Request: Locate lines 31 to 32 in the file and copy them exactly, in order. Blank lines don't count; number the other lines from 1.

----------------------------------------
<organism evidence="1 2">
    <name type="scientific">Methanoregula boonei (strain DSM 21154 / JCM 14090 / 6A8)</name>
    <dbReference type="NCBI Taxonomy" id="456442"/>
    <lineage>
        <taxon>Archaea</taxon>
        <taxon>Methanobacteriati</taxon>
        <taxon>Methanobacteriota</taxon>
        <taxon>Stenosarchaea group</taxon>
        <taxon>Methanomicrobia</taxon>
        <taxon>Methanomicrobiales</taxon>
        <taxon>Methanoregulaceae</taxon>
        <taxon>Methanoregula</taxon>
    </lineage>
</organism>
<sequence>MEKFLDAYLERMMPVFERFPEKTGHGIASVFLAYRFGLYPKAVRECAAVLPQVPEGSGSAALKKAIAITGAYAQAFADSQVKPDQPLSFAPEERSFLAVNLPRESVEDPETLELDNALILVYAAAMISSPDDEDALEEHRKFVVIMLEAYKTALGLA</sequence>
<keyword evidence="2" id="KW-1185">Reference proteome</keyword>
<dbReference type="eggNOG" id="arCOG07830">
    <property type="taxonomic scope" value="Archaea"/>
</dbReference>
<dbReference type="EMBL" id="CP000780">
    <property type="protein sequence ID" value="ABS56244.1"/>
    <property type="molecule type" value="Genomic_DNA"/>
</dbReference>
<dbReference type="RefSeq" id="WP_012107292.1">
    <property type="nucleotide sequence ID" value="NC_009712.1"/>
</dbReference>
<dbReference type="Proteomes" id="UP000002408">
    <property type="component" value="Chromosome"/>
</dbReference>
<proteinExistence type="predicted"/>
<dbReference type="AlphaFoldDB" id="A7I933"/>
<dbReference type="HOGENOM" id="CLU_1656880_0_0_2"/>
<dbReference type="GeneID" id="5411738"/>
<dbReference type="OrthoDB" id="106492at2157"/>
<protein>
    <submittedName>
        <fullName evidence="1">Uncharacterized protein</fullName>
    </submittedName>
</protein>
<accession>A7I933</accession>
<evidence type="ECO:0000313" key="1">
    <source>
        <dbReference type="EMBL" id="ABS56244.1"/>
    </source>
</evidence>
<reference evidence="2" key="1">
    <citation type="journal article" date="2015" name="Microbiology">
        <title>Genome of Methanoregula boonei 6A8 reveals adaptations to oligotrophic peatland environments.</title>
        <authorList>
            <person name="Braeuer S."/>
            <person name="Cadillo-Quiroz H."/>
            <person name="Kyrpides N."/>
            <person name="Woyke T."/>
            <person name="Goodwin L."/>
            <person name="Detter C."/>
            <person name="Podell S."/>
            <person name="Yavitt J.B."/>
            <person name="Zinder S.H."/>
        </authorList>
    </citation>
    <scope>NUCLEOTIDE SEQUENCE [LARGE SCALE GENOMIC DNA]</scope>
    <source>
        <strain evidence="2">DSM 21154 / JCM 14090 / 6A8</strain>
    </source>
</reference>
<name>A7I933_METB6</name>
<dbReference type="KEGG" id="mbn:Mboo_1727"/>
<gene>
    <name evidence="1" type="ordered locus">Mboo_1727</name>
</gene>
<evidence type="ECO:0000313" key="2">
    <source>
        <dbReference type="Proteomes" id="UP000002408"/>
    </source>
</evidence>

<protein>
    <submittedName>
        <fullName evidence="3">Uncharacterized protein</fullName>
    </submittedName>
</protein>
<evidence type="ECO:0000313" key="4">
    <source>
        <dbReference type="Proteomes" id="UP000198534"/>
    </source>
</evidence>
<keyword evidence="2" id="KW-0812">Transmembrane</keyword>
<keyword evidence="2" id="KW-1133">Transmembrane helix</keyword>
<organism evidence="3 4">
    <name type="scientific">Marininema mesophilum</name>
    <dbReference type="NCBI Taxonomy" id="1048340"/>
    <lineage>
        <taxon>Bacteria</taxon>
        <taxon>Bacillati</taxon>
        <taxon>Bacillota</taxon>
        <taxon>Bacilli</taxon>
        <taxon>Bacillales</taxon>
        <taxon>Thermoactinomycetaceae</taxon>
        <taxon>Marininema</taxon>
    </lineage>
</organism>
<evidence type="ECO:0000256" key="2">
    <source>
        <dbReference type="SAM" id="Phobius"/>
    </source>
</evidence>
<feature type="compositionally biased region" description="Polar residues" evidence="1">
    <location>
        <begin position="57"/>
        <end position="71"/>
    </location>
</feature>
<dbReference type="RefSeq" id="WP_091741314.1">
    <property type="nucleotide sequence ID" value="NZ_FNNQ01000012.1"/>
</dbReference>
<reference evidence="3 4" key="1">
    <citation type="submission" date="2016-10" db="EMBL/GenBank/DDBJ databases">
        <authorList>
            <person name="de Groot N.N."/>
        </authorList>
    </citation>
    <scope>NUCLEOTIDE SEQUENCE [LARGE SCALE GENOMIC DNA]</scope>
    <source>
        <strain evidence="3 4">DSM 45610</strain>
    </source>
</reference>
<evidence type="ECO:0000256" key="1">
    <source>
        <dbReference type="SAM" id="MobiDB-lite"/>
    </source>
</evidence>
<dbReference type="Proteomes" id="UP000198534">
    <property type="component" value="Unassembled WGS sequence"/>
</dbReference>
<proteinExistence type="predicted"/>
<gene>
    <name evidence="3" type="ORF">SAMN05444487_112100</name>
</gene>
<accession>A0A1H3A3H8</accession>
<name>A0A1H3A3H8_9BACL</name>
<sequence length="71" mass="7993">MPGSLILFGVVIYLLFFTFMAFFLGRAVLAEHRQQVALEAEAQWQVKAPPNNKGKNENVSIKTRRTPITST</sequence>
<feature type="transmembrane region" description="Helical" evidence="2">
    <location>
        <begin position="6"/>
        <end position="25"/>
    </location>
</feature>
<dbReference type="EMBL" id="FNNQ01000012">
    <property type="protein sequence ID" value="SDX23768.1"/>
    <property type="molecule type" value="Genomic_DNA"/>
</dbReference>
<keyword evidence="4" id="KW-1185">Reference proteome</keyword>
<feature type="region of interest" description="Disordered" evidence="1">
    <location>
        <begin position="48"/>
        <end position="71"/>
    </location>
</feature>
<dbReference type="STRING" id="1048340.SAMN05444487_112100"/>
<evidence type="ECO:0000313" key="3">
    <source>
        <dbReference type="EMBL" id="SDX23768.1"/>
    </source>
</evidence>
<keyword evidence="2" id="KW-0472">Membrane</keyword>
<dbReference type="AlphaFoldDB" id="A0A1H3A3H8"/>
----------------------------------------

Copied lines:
<dbReference type="AlphaFoldDB" id="A7I933"/>
<dbReference type="HOGENOM" id="CLU_1656880_0_0_2"/>